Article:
at a time when the Air Force was reeling from a serious
pilot shortage at the peak of the Vietnam War?
In the Air National Guard, expensively trained pilots are
not casually suspended. There is normally a Flight Inquiry
Board, which exercises the military chain of command's
obligation to insure due process. If one had been convened,
its three senior officer members would have documented why
such a severe action was justified in relation to the
country's military objectives at the time, as opposed to the
simple desire of a trained pilot to just "give up flying".
In the event of serious misconduct, such as substance abuse,
a Flight Inquiry Board would have determined the appropriate
punishment. The punishments could have included temporary or
permanent 'grounding,' a career-damaging letter of
reprimand, forced reenlistment in the US Army with active
duty in Vietnam, or a less-than honorable discharge.
In fact, there is no evidence now in the public domain that
a Flight Inquiry Board was convened to deal with Bush's
official reclassification to a non-flying, grounded status.
However, the records of such a Board would not be subject to
an ordinary FOIA request because of privacy protections
This absence of a Flight Inquiry Board is of particular
interest to veteran pilots who are intimately familiar with
normal disciplinary procedures. In the absence of Bush's
releasing his complete service record, the implication is
that Bush's misconduct in regards to "his failure to
accomplish annual medical examination" was handled like
everything else in his military service: aided and abetted
by powerful family connections with total disregard for the
needs of the military as well as Bush's solemn oath.
Once again, the only way to get to the truth would be for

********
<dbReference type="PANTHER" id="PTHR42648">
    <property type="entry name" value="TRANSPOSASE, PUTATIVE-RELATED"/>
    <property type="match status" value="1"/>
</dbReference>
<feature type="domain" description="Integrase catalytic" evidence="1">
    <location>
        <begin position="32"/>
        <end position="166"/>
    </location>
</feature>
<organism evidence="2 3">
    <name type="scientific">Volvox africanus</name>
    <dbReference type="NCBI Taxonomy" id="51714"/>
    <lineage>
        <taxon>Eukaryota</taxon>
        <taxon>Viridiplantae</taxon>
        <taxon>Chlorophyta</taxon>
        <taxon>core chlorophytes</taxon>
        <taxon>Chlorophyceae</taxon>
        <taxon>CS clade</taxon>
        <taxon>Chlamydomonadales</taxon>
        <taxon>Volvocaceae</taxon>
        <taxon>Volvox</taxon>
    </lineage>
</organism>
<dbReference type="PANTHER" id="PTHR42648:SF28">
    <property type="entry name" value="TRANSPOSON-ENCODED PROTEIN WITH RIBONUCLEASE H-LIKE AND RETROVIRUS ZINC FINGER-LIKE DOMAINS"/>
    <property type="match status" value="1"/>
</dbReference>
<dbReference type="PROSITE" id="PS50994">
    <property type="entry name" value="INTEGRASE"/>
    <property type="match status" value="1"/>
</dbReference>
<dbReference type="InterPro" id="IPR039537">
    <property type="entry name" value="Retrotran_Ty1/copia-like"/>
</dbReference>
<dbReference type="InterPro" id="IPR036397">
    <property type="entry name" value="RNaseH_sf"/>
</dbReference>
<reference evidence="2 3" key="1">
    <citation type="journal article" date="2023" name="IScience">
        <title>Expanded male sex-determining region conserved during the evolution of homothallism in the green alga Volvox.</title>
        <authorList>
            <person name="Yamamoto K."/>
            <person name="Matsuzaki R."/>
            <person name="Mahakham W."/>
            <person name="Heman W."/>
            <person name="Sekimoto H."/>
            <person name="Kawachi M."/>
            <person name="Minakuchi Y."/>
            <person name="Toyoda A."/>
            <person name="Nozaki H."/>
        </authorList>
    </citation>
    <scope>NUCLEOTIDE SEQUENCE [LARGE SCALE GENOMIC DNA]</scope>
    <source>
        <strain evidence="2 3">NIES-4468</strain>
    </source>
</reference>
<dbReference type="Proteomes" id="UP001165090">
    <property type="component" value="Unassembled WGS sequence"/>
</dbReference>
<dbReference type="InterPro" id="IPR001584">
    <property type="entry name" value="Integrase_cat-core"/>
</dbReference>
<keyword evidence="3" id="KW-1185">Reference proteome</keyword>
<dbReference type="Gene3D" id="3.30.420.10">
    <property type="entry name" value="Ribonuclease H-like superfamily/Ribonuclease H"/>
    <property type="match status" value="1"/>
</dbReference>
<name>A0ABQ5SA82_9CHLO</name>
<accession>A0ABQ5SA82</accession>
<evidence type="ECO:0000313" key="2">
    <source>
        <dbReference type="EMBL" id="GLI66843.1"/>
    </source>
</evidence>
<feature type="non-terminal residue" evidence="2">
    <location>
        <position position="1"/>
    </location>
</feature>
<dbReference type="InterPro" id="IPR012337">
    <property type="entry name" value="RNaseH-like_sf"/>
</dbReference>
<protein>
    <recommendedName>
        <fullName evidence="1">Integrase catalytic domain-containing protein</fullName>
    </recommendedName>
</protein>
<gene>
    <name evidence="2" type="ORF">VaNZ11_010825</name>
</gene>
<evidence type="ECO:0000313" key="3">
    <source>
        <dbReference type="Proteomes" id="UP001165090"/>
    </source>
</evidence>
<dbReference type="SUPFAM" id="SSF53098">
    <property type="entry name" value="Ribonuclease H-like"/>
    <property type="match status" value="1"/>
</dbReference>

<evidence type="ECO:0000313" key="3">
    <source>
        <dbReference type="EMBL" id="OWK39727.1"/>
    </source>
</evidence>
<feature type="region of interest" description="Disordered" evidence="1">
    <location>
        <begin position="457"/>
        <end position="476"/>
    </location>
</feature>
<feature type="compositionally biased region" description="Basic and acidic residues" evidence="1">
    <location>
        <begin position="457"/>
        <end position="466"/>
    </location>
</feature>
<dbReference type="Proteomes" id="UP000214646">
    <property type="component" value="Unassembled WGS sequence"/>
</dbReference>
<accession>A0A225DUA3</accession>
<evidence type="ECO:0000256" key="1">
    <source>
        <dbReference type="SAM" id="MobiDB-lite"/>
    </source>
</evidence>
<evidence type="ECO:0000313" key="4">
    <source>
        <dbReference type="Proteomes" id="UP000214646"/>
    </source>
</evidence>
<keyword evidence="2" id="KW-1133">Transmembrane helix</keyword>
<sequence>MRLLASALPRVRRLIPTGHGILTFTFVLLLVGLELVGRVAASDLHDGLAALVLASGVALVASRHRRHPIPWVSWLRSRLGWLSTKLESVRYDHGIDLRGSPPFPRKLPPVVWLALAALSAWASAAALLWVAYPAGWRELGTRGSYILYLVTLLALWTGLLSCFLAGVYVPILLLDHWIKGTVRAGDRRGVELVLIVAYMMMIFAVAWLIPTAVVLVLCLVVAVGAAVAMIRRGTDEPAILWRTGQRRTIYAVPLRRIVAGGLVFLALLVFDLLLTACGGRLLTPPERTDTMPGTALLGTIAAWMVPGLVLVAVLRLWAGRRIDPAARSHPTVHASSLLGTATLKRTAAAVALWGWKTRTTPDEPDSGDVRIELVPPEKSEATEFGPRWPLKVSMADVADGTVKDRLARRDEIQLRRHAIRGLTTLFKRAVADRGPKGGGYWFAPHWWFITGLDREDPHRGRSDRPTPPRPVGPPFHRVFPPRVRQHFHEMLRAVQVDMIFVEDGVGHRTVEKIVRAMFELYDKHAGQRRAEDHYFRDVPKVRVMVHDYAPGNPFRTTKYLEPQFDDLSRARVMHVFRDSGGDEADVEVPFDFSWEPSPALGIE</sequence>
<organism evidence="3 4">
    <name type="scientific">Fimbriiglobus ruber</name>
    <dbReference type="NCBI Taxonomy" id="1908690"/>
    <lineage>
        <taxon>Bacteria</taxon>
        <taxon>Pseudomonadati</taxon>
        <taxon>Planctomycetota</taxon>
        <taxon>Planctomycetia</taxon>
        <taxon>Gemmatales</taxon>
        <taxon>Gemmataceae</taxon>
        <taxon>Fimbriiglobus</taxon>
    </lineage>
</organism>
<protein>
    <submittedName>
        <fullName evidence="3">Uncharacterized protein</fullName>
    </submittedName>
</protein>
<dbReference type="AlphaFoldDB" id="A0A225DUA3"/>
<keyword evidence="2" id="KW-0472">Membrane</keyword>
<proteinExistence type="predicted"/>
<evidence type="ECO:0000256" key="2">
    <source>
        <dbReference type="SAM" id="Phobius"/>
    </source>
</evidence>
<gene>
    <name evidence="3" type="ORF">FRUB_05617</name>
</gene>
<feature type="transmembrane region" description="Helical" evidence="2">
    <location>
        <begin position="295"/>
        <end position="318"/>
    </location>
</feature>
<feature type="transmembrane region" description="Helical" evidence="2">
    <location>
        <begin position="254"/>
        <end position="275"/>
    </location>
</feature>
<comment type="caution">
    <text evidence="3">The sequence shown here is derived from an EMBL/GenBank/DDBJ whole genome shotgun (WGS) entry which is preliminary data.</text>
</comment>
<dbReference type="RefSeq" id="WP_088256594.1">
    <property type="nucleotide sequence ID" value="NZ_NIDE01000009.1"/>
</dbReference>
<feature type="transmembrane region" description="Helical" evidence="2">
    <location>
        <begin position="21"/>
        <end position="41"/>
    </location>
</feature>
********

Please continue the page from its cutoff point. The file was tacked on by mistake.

George W. Bush to personally request the release of his full
3. Did Bush altogether dodge his subsequent scheduled
Guard duty obligations for two years after his grounding,
and should he have received additional punishment for this
"I spent my time and I went to the Guard. It's just not
true. I did the duty necessary...any allegations other than
that are simply not true." (George W. Bush, May 23, 2000,
The questions about Bush's unfulfilled service record do not
end with his suspension and effective grounding on August 1,
1972. The central question for the remaining two years is
whether he fully and legitimately completed his original
six-year attendance obligation to the Texas Air Guard and
his country, as sworn under oath upon his enlistment, or if
he simply dodged his remaining non-flying duties.
Bush has said repeatedly that he completed his service
obligations. But a careful review of his record tells a very
On September 5, 1972, more than three months after his
transfer request to an inactive Alabama unit was refused,
Bush was finally ordered to start serving three months in an
active but non-flying administrative Guard unit, the 187th
Tactical Reconnaissance Group in Montgomery, Alabama, for
four certain duty days in October and November.